Flower Power!

What do you think is the number one thing I teach in my classroom?  If people know my background, you might say “Of course! You mostly teach letters, numbers, literacy, shapes and colors?”  Nope.  Other people – mostly from my hometown – might say “Are you teaching them about computers and cameras?”  No, but I do take a lot of pictures.

The number one thing I teach in the classroom revolve around emotions and how we handle them during social situations.  And, when I’m not teaching emotions and social skills directly, I am reinforcing the behaviors everyday.

One of the best trainings that I ever received – which has had the greatest impact on me as a preschool teacher – is CSEFEL.  Okay, here’s the long name: Center on the Social and Emotional Foundations for Early Learning (I had to go to the website and copy – paste) For the sake of my weary fingers, we’ll just call it CSEFEL from now til the end of time.

CSEFEL shares how preschool teachers can teach children about their emotions and, for my classroom, that starts with Feeling Flowers.  That probably sounds all fuzzy, warm and cuddly.  Hah! Anything but.  First, I show the children the Feeling Flowers.  Then, when the children stop laughing at the large man holding paper flowers on popsicle sticks, I get into teaching.  There are 10 flowers (maybe 12 on the website). Each flower has one emotion, such as happy, sad, mad and so forth.  Let me give you some situations:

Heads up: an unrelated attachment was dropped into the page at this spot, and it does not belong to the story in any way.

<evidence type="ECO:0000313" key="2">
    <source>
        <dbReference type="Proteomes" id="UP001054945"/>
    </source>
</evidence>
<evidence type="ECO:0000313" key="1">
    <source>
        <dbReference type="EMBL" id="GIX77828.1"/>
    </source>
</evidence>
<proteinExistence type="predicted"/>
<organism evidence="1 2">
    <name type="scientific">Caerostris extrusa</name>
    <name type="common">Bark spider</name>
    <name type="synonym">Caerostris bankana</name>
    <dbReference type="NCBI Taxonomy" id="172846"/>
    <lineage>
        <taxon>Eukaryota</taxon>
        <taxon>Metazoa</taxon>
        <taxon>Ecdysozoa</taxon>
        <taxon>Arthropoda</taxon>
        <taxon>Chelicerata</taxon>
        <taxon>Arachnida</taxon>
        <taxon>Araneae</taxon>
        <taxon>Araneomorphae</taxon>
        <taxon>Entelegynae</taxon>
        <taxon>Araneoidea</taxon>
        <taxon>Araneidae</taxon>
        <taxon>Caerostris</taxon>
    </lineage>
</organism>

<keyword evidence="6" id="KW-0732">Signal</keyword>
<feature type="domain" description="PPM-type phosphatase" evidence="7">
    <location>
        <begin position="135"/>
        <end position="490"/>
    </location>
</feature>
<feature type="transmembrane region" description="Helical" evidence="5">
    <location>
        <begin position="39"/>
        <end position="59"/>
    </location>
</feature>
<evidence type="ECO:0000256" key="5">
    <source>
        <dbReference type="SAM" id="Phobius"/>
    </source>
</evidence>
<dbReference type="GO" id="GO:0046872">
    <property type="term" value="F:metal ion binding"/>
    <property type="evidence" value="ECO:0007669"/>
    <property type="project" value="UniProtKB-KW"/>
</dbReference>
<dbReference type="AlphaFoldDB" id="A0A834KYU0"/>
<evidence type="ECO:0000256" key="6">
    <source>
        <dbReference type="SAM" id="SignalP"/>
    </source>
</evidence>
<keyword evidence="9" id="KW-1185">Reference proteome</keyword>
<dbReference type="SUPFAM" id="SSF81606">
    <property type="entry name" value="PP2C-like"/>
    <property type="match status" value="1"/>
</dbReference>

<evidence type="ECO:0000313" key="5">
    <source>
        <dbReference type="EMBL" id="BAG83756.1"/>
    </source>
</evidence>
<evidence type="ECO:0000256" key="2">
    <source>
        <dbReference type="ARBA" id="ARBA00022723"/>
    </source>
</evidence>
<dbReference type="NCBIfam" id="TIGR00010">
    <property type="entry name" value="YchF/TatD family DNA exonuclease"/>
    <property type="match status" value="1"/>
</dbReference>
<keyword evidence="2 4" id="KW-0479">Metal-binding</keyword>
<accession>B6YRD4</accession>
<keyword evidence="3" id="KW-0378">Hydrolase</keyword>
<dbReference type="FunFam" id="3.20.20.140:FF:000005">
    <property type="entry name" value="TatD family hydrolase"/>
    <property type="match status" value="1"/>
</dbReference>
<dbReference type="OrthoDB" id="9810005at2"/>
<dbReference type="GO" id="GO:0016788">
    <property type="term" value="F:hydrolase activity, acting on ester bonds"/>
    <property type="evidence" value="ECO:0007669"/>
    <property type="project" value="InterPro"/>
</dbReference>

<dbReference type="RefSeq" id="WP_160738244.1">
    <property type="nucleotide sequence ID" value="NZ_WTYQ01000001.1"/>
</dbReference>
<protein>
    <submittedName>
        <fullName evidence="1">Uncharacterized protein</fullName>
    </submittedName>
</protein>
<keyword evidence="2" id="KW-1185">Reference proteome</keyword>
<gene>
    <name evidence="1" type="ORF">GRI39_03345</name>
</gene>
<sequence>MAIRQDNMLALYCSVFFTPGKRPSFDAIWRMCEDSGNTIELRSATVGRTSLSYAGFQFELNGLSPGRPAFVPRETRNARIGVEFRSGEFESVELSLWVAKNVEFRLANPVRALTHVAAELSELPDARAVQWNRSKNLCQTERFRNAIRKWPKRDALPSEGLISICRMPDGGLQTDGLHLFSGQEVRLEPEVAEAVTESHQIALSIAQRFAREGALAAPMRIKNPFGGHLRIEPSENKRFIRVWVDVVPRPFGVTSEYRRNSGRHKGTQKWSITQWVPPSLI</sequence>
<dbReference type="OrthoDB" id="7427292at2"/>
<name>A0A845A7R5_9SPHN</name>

Happy Flower: “I like how you’re giving the snail some grass to eat.  You’re being really nice.”
Sad Flower: “Where did the snail go?…. huh?… you ate what?”

Happy Flower: “I really like your drawing.  You used three colors: red, blue, and green.”
Mad Flower: “I know you’re mad that he drew on your picture, but that doesn’t mean we color his clothes… or his face.”

Happy Flower: “Aw-right! We made it to the bathroom!  Whew, that was close.”
Embarrassed Flower: “Ohhhhh! Accident.  The block area is closed boys and girls.”

Whatever the situation, I will show a feeling flower to show children how they’re feeling.  They’ve only been alive for three or four years.  Everything is a new experience and this includes experiencing happiness, sadness, anger, frustration, and all kinds of new feelings.  Teachers teach, and teachers need to teach children what emotions are and how we handle them.

So, you do this: “Hey, when you saw that he drew on you’re paper, you got really mad (show mad flower). When we’re mad (show mad flower) we can tell teacher about what happened.  We can work together to make things better!”

Children can learn a lot of things when we talk.  But, when we talk and show something, they learn better.  Like, you can tell someone about a banana, apple, or orange.  But, for someone who has never seen it, it’s much better to just show them.  When you show a child a feeling flower, you’re showing them the expression on their face.  This is a great teaching tool and lays the foundation for teaching emotions.  There’s more and I encourage checking out the CSEFEL website here.  There’s all kinds of good stuff there.  So, when you get all mad flower because children are eating snails and giving face tattoos, you have some teacher tools to work with.

Ahhh….that’s relaxing flower goodness.

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